Fates of Trees and Forests in Boliva Subjected to Selective Logging, Fire, and Climate Change

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Material Information

Title:
Fates of Trees and Forests in Boliva Subjected to Selective Logging, Fire, and Climate Change
Physical Description:
1 online resource (159 p.)
Language:
english
Creator:
Shenkin, Alexander F
Publisher:
University of Florida
Place of Publication:
Gainesville, Fla.
Publication Date:

Thesis/Dissertation Information

Degree:
Doctorate ( Ph.D.)
Degree Grantor:
University of Florida
Degree Disciplines:
Interdisciplinary Ecology
Committee Chair:
PUTZ,FRANCIS E
Committee Co-Chair:
BARNES,GRENVILLE
Committee Members:
BOLKER,BENJAMIN MICHAEL
PONCIANO CASTELLANOS,JOSE MIGUEL

Subjects

Subjects / Keywords:
biomass -- damage -- drought -- forest -- logging -- tropical
Interdisciplinary Ecology -- Dissertations, Academic -- UF
Genre:
Interdisciplinary Ecology thesis, Ph.D.
bibliography   ( marcgt )
theses   ( marcgt )
government publication (state, provincial, terriorial, dependent)   ( marcgt )
born-digital   ( sobekcm )
Electronic Thesis or Dissertation

Notes

Abstract:
Tropical forests are under siege, but more attention is paid to their total removal (i.e., deforestation) than to their degradation(i.e., loss of values without loss of forest). Here the focus in on forests degraded by logging and fires, coupled with the less obvious impacts of climate change. I evaluated the impacts of these factors and their interactions on tree mortality, growth, and species composition in a transitional tropical forest in Eastern Bolivia.  To understand how this forest responds to the direct impacts of controlled selective logging,  evaluated the patterns and rates of stand recovery in logging gaps and the fates of trees damaged by timber harvests. To understand the effects of logging on carbon dynamics, I surveyed 60 logging gaps 8-9 years after reduced-impact logging.  I found that newly-recruited trees in large gaps are less likely to be liana-infested than those in small gaps, and that trees on gap borders grew 0.15 cm/year more rapidly in diameter and harbored fewer lianas than trees away from gaps. Also, new recruits contributed more biomass to the recovery of large than small gaps. Finally, tree biomass in gaps was not detectably related to the proximity of other gaps. Logging, drought, and fire as well as their interactions all influenced tree species assembly and forest structure over a 7-yearobservation period.  Models of tree mortality and growth in response to these forces revealed that logging shifts tree species composition into assemblages that should be more tolerant of future droughts. This shift was evident in the increased survival rates of seedlings of drought-tolerant tree species but might be counter-balanced by the observed higher mortality rates of trees >10 cm DBH of species characteristic of relatively dry forests. While species composition shifted towards drought tolerance, forest structure did not: large trees in this forest suffered disproportionally from droughts.  Increased vulnerability to droughts was more closely related to crown exposure than to DBH. Finally, to clarify one longer-term impact of selective logging, I tracked the fates of trees damaged during the harvest for up to 8years afterwards.  While damaged trees initially suffered elevated mortality rates, those that survived 8 years after being damaged then exhibited similar mortality rates to undamaged trees. Over that same period, trees with damaged roots suffered particularly high mortality rates and trees with damaged crowns grew very slowly. Taken together, these studies illustrate that the while responses of tropical forests to disturbance and stress are complex, some factors standout as particularly important.  Large trees suffer disproportionally from drought and while logging may favor seedlings of drought-tolerant species, larger trees characteristic of dry forests may not endure droughts better than those from wetter forests.  While mitigating climate change, improved forest management interventions such as liana cutting may enable forests to recoup carbon emissions from logging quickly.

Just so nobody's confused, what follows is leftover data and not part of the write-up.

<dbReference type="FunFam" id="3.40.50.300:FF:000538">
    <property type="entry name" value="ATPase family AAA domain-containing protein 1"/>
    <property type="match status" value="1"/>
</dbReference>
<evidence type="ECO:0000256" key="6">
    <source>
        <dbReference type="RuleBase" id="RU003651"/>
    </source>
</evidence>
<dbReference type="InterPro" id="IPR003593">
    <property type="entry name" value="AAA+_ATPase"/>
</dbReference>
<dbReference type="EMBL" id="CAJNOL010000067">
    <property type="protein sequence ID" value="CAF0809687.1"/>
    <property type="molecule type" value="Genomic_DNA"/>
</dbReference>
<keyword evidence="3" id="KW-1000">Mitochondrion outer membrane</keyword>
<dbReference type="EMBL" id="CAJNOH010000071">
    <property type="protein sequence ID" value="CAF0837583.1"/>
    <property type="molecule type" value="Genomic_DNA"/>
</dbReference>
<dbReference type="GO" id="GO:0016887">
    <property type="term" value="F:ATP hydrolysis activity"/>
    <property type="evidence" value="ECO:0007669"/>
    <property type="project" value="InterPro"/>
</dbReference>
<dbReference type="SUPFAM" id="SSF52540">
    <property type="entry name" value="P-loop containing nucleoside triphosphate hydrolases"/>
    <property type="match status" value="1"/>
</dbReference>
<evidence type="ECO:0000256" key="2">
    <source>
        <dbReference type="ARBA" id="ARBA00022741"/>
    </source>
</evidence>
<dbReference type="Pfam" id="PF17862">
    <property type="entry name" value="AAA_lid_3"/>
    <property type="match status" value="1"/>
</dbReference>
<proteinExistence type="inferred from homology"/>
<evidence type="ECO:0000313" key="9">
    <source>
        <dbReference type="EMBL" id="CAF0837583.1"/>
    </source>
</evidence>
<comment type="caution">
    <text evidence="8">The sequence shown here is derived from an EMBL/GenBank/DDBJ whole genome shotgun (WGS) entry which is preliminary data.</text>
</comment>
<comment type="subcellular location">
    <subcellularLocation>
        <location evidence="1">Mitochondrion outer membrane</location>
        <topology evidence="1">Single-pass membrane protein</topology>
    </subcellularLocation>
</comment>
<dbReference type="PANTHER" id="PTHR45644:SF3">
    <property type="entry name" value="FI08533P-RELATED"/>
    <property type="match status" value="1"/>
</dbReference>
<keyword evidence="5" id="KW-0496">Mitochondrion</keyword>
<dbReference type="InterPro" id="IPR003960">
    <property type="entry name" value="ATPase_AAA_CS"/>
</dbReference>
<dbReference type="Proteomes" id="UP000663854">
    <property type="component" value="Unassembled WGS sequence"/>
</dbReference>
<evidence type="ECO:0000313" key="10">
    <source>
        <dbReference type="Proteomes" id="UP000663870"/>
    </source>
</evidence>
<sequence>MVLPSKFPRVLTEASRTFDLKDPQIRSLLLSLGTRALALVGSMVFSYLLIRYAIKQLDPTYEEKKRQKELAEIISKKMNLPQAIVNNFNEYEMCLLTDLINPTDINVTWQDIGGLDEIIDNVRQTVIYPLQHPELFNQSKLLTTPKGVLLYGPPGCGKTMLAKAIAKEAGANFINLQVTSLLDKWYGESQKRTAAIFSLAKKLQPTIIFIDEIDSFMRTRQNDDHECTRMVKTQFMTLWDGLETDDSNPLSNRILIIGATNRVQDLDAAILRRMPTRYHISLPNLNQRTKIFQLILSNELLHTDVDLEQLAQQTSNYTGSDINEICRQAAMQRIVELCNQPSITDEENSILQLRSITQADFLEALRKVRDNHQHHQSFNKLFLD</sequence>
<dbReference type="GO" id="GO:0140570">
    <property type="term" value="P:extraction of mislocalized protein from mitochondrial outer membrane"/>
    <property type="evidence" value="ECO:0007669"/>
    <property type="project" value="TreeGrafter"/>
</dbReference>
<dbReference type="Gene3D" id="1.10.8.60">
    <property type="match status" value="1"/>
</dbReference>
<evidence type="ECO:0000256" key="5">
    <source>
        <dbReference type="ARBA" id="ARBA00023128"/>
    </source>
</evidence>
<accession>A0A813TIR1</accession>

General Note:
In the series University of Florida Digital Collections.
General Note:
Includes vita.
Bibliography:
Includes bibliographical references.
Source of Description:
Description based on online resource; title from PDF title page.
Source of Description:
This bibliographic record is available under the Creative Commons CC0 public domain dedication. The University of Florida Libraries, as creator of this bibliographic record, has waived all rights to it worldwide under copyright law, including all related and neighboring rights, to the extent allowed by law.
Statement of Responsibility:
by Alexander F Shenkin.
Thesis:
Thesis (Ph.D.)--University of Florida, 2014.
Local:
Adviser: PUTZ,FRANCIS E.
Local:
Co-adviser: BARNES,GRENVILLE.
Electronic Access:
RESTRICTED TO UF STUDENTS, STAFF, FACULTY, AND ON-CAMPUS USE UNTIL 2014-11-30

Record Information

Source Institution:
UFRGP
Rights Management:
Applicable rights reserved.
Classification:
lcc - LD1780 2014
System ID:
UFE0045865:00001